The idea of a backstory, or the lore of a place that visitors come to know by reading or, in virtual worlds, exploring, can be related to the "fan fiction" that has expanded the canon of works about Sherlock Holmes, the fictional universe of H.P. Lovecraft, or any number of popular science-fiction series. Poe's tales seem linked thematically, so in crafting the backstory that follows, we borrowed primarily from his own work.
The need for an Usher backstory came to designer Joe Essid after reading this post by Urizenus Sklar, avatar in Second Life for Northwestern philosopher Peter Ludlow. Ludlow was discussing the idea of how two different types of gamers react to online spaces in Massively Multiplayer Online Games (MMOs):
Ludologists think that MMOs are all about play. Narratologists think that MMOs are about spinning collaborative narratives. . . . In Second Life those narratives have to evolve organically in the lore of places . . . .Good back stories have uptake -- users pick up on them, expand on them, and write them into their own narratives and game play.
Both Lee Carleton and Joe Essid (who has designed paper-and-dice games for more than 30 years) are first and foremost Narratologists. With that in mind, we began to craft this for Usher.
We wanted those role-playing the Ushers to be free to interpret several reasons why Madeline is ill and Roderick going mad. These could include a history of incest in the family that Roderick wishes to continue, in order to assure the survival of the family; a supernatural agency such as the spirit of their mother or even the House itself, regarded by some readers as a living thing; a nefarious plot by the unnamed family doctor (deliciously known as "Doctor Renfield Allan" in our simulation) to steal away Madeline's body in order to win fame for himself by solving the riddle of sleepwalking and catatonic states; even a servant who may be in league with the doctor or operating on his own to ruin the Ushers for financial reasons or merely because he is goaded, like so many Poe characters or the author himself, by what Poe calls "The Imp of the Perverse." We named the servant Jenkins, a sideways reference to The Brown Jenkin from H.P. Lovecraft's tale of entrapment and madness "The Dreams in the Witch House" .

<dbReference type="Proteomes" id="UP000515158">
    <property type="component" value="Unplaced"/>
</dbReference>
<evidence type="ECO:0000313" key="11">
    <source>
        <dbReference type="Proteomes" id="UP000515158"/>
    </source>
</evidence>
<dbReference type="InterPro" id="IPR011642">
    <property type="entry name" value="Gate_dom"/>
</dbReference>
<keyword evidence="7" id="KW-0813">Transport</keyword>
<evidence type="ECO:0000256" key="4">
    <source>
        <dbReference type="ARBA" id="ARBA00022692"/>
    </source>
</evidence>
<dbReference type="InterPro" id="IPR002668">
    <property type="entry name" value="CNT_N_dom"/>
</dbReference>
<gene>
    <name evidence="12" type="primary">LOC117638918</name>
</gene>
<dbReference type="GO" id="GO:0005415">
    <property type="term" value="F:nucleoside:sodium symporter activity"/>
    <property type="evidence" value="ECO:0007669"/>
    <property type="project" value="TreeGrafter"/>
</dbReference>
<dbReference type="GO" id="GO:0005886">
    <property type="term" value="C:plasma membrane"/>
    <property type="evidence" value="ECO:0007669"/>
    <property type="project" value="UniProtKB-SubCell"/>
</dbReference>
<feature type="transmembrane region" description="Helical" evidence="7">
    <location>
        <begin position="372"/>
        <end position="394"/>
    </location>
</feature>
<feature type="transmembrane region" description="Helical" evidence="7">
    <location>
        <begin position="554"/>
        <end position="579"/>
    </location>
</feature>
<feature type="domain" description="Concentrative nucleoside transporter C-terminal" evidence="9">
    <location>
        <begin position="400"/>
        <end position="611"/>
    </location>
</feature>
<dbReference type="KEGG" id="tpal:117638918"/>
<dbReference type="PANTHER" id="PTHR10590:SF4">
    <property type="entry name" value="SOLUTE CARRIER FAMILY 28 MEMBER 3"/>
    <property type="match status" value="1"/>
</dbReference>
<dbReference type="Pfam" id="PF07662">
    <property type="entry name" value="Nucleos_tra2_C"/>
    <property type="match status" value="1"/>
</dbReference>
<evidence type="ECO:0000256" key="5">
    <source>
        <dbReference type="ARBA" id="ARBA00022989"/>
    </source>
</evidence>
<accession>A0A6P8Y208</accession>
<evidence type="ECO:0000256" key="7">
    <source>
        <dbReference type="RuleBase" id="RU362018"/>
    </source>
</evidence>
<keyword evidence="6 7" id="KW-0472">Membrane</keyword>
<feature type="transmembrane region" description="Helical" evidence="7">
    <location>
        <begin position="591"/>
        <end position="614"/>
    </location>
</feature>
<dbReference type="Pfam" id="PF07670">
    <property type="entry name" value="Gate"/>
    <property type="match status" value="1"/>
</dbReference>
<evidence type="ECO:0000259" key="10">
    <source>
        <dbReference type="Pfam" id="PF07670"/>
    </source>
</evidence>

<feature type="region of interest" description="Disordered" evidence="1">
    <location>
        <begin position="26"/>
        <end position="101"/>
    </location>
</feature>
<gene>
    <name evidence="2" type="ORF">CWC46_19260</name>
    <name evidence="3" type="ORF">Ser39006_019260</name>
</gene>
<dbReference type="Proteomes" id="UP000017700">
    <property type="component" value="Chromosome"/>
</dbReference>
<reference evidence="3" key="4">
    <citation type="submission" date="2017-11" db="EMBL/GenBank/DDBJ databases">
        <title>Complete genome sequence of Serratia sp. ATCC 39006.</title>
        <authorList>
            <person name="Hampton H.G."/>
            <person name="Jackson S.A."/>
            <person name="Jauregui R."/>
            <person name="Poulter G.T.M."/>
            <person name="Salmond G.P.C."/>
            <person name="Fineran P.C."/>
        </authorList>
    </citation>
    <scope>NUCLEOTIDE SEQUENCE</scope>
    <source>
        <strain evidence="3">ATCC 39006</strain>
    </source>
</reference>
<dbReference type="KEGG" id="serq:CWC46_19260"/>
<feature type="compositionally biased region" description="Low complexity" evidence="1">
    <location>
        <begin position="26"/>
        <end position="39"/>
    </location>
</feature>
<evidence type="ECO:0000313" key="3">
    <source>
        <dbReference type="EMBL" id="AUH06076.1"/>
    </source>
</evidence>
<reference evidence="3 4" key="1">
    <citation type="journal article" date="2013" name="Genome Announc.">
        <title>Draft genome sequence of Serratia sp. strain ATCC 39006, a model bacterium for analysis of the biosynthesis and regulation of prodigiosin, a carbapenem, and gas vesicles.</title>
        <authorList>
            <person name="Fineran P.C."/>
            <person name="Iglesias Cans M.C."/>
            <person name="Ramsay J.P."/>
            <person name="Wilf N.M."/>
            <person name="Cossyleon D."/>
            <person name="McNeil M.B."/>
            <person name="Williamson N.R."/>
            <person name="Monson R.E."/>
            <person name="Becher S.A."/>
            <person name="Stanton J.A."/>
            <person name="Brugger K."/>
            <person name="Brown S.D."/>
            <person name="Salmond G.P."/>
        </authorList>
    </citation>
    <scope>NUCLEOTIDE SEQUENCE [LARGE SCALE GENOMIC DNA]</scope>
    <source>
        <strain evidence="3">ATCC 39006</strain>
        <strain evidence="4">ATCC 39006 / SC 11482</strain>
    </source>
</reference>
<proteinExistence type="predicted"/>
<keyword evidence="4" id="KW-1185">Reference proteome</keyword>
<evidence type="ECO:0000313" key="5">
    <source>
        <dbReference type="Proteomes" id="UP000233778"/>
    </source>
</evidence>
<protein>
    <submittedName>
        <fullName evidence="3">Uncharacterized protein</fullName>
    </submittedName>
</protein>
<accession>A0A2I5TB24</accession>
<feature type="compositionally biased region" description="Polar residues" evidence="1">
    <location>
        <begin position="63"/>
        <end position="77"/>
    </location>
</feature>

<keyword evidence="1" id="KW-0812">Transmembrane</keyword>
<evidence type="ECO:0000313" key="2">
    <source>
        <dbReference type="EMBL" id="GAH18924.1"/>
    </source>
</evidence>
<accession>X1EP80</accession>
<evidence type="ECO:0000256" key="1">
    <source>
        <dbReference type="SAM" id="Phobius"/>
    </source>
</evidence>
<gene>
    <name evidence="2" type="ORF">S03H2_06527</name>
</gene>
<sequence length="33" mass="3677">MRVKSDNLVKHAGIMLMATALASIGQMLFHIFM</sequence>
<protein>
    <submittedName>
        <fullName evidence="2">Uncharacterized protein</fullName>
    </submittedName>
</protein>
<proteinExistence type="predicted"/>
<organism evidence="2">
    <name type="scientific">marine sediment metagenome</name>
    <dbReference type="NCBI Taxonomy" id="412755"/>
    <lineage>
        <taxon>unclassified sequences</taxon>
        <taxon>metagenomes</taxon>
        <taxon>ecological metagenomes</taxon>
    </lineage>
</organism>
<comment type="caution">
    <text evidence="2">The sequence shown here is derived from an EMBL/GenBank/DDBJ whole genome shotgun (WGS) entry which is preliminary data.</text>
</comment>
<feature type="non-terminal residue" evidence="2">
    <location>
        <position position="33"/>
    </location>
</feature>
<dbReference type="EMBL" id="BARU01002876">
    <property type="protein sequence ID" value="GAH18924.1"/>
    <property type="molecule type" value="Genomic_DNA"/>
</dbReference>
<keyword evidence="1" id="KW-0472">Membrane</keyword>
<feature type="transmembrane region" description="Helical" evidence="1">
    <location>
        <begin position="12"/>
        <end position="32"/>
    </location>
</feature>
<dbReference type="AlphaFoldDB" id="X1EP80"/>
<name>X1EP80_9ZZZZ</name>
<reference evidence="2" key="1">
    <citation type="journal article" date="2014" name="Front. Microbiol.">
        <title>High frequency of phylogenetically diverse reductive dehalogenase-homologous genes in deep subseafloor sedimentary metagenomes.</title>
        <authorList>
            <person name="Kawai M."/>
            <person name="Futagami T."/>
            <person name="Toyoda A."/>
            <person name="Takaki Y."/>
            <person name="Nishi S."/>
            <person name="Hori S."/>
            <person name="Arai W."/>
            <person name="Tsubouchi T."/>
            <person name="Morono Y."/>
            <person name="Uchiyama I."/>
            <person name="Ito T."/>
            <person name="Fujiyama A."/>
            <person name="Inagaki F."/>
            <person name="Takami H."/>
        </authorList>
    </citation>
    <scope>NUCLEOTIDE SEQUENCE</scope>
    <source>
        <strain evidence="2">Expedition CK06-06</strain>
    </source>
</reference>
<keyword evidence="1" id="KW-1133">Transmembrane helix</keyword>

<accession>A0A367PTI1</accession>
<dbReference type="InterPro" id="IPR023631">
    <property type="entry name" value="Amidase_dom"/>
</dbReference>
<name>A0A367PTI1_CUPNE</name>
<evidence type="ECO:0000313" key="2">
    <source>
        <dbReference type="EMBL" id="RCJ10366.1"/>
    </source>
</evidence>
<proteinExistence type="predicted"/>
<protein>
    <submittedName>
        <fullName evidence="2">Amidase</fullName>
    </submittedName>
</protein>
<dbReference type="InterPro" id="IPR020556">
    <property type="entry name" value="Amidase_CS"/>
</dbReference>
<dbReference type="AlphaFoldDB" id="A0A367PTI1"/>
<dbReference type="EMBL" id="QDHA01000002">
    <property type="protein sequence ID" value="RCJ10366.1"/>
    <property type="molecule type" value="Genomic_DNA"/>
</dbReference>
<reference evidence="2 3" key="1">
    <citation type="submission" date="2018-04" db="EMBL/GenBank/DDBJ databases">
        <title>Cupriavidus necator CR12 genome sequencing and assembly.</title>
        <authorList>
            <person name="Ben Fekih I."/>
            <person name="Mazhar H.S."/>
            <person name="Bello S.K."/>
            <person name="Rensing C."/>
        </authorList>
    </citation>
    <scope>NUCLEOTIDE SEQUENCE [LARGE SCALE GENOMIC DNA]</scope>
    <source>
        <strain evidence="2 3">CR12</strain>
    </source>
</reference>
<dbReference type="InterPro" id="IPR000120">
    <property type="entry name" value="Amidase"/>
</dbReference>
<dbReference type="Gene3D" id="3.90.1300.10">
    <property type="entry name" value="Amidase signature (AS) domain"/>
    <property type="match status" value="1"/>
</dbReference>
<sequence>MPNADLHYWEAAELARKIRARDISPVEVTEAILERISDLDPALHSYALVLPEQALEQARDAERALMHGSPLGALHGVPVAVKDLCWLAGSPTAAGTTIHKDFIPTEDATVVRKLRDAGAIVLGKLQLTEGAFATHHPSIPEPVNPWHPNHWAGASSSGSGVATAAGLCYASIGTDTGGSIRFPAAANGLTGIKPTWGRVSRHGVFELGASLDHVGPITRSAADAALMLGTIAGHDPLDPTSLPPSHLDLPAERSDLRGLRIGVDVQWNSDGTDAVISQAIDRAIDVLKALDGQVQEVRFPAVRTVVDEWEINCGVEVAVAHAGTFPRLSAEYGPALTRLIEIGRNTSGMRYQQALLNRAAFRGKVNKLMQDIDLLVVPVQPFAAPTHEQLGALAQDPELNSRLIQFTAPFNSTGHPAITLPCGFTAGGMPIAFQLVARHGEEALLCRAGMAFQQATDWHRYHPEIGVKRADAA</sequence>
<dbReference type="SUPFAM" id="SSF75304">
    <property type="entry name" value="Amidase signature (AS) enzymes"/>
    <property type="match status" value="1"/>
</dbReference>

The Imp must have been working as we did our Beta testing, since we found that we could not resist moving odd props about, as long as we remained true to the backstory. We did have some "skeletons in the closet," though they also migrated to the crypt, the attic, and elsewhere.
We placed the House on the North Yorkshire Moors, an area of frequent rainfall and mists, in the year 1847, when Poe suffered his greatest loss. That year Virginia Eliza Clemm Poe, Edgar Allan Poe's cousin and wife, died. One might argue reasonably that this began Poe's terminal decline.
We invented several subplots for the story and some background for Madeline and Roderick. First, we envision both of the Ushers as artists. Roderick is a poet (and many of his poems--famous ones by Poe) can be found throughout our House of Usher. At least one--Roderick has slipped it between the ribcage of his mother's skeleton--has been crudely copied out by someone and used as part of a plot to discredit the Ushers. We leave other hints of actual Victorian practices, such as a hair wreath that Lee Carleton placed, after he discovered the practice of leaving such mementos of dead relatives in plain view in homes of the era. Without being able to control fully the lighting in the House, we used morbid tapestries and other elements of gloom to simulate the oppressive air (literally and metaphorically) in the building.